Creating a Study Space for Your Child with Special Needs

Creating a Study Space for Your Child with Special Needs

Creating a Study Space for Your Child with Special Needs

Homework time is something most kids and parents dread. If your child has a physical, mental, or learning disability it can become even more challenging and hands-on for you. Creating a study space with the right aids can help your child focus on learning and make homework time less stressful and more productive for both of you.

How to Find the Right Study Space
Get the Right School Supplies
    School Supplies to Keep at Home
    Writing Aids
    Reading Aids
    Wheelchair Aids
Set a Homework Schedule
Keep Everything Organized
How Your Child Can Stay Focused While Doing Homework
How Much Should You Help with Homework
Why Homework Matters

How to Find the Right Study Space

Choosing the best homework space will depend on the environment that works best for your child. It’s helpful to choose one defined space. If they need to sit somewhere with no distracting noises, a study or home office might be the best choice. If your child prefers background noise, maybe the kitchen table is a better location. The dining room is a great choice because it’s removed from the action, but close enough for you to pop in and check on them.

The ideal homework spot should also accommodate any seating or positioning needs. Sitting on a stability disc can help children that crave movement satisfy that need while working. Your child might prefer reading the assigned chapters on a bean bag instead of sitting at the table. If your child needs extra support while seated, this chair with a harness can help them sit upright.

The proper ergonomics can keep your child comfortable while studying. The table or desk should be waist height and your child’s elbows should rest on it bent at about 90 degrees. The ideal chair should have a backrest and armrests. If you need extra height, you can add a towel or pillow to the seat. Or use a height adjustable support chair to help accommodate any positioning needs. Place a box beneath the seat if needed to prevent dangling feet. If your child uses a wheelchair, a desk could work but a wheelchair tray may be the best solution.

Height Adjustable Support Chair

Get the Right School Supplies

Prepare and organize the space beforehand. It makes it easier for your child to focus on the work and not the search for a glue stick. It’s a good idea to keep basic school supplies on hand to avoid a late night errand for markers for a poster that’s due tomorrow. You can look over the supply list your child gets at the beginning of the year for more ideas, but here are some suggestions.

School Supplies to Keep at Home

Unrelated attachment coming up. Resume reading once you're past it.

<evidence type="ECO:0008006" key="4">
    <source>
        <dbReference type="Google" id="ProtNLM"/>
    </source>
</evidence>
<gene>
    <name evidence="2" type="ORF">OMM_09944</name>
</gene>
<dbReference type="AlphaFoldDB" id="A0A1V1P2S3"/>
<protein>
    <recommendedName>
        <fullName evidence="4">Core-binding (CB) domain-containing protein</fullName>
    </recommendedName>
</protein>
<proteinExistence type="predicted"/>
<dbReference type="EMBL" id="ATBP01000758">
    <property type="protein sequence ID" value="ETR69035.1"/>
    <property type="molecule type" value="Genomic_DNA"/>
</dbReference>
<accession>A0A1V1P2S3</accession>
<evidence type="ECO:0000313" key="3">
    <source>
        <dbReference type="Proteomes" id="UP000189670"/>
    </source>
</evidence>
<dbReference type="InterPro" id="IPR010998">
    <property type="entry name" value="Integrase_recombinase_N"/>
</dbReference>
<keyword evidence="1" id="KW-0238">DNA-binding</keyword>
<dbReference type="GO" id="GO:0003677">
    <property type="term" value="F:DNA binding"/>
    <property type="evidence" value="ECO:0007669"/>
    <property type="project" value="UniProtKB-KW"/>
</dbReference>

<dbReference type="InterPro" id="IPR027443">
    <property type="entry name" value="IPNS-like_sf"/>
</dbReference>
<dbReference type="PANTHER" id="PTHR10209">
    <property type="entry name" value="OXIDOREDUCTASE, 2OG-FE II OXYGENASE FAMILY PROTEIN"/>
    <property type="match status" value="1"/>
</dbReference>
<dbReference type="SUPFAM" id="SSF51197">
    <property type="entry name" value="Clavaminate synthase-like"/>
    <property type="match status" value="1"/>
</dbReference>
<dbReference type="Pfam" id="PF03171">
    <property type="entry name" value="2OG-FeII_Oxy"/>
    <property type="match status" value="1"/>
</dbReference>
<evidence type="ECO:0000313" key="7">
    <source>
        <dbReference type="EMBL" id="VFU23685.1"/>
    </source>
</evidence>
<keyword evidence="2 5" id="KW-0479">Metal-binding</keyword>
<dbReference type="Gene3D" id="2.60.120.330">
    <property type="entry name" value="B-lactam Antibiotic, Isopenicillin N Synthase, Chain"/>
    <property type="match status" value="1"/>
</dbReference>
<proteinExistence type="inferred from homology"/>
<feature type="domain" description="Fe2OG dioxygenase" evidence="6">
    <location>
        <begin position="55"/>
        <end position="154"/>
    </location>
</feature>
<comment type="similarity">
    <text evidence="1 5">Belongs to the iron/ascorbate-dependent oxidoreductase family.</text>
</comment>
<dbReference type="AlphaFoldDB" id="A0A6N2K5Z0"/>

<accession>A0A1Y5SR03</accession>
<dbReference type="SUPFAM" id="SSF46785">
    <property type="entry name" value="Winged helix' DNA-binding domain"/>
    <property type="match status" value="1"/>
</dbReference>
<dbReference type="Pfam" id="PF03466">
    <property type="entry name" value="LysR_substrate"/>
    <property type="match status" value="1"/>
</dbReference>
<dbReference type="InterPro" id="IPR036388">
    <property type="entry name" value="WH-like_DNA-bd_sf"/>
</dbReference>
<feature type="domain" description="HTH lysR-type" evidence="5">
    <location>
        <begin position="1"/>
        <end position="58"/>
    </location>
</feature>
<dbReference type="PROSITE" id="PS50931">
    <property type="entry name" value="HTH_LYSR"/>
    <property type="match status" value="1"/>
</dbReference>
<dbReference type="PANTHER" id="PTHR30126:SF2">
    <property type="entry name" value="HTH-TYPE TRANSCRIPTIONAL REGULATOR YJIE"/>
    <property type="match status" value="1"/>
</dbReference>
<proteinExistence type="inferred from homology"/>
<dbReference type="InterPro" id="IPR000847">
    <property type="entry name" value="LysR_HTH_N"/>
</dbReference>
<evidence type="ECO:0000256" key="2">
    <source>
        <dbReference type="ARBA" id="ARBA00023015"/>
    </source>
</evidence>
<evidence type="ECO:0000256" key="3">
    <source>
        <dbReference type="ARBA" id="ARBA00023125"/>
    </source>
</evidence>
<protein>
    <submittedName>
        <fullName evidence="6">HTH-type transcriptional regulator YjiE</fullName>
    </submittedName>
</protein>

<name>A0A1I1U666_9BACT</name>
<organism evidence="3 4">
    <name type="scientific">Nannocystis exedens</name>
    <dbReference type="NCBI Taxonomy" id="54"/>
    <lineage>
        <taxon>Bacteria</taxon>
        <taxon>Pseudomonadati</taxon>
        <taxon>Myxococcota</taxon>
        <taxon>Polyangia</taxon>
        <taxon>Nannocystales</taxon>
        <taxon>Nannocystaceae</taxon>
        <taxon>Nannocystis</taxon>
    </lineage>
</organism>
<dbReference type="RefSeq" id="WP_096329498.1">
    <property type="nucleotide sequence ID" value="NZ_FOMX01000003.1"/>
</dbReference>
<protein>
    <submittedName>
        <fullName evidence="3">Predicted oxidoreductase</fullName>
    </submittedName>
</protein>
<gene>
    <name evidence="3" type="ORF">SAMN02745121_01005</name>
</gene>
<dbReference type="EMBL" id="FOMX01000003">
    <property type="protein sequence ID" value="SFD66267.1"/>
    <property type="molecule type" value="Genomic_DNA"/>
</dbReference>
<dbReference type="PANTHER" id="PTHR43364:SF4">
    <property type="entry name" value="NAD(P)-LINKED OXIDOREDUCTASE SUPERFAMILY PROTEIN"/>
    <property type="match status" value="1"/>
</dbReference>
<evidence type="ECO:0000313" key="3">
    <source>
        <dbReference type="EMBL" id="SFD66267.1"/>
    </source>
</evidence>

• Pencils (No. 2 or mechanical)
  • Pencil sharpener (if needed)
  • Large erasers
  • Pens (blue or black ink)
  • Computer paper
  • Loose leaf lined paper
  • Notebooks
  • White-out
  • Scissors/Adaptive Scissors
  • Scotch tape
  • Glue stick
  • Elmer’s glue
  • Stapler and staples
  • Ruler
  • Calculator
  • Notecards
  • Crayons
  • Washable markers
  • Colored pencils
  • Adaptive art tools
  • Poster board
  • Rubber bands
  • Construction paper
  • Old magazines (for collages)

There are also a variety of adaptive aids that can make reading and writing easier for children with disabilities. See if any of these would help your child while completing their homework.

Writing Aids

Does your child have difficulty gripping a pencil when writing? If they just hold it incorrectly, a grip can help guide their fingers into the right position. If more support is needed, a universal holder can be strapped around the hand to reduce the effort needed. A weighted grip can also be useful if your child has hand tremors or needs the sensory feedback when writing.

If writing by hand isn’t possible or the work needs to be typed, consider buying a kid-sized mouse and keyboard. The small size makes it easier for little hands to use when typing and many are simplified with fewer, bigger keys. Consider a typing/keyboard aid or a mouthstick if your child has limited hand function, and use a docking station to keep it easily accessible near the keyboard.

While some assignments need to be written on paper, other tasks like practice math problems don’t. Use a dry erase board, chalkboard, or magnetic letters to make tasks like practicing spelling words more fun. Many children find these forms comforting because any mistakes can easily be erased. It’s also more entertaining than writing them out on regular paper.

Reading Aids

Does your child struggle with reading? Creating a reading guide, by cutting a “window” out of a piece of paper or cardboard, makes it easier to concentrate on one line of text at a time. They can track the line and improve their reading fluency with this tool. If physically holding a book is challenging, try a book holder. It can hold anything from novels to textbooks. An adjustable folding table is another helpful tool, especially for wheelchair users or bedside use. The angle adjusts as needed for reading or writing.

Wheelchair Aids

Using a wheelchair means your child might need more tools when studying. An under armrest organizer ensures all of their school supplies are readily available. Just attach it to the wheelchair and fill with extra pencils, paper, and more. Another handy tool is a tablet and smartphone holder, which attaches to the chair and can be positioned using the flexible neck. Use with an e-reader or tablet for easy viewing.

Set a Homework Schedule

Once you’ve got the room and the supplies, it’s time to create a daily plan. The stress of spending the entire day at school might mean it’s best to start homework after a snack and some decompression. Just like you enjoy relaxing after work, starting homework right away isn’t fun and can lead to meltdowns.

Some children with special needs do best with a set block of time to complete homework. Others have after school activities and sports that might also alter your schedule. You should find what works best for your family.

Use a large calendar to schedule homework time. It can also be used to break up projects and keep track of due dates for papers and other important things. You can even highlight the assignments to signify if the work was completed and turned in on time, incomplete, or late. It’s an easy way to track improvements over time.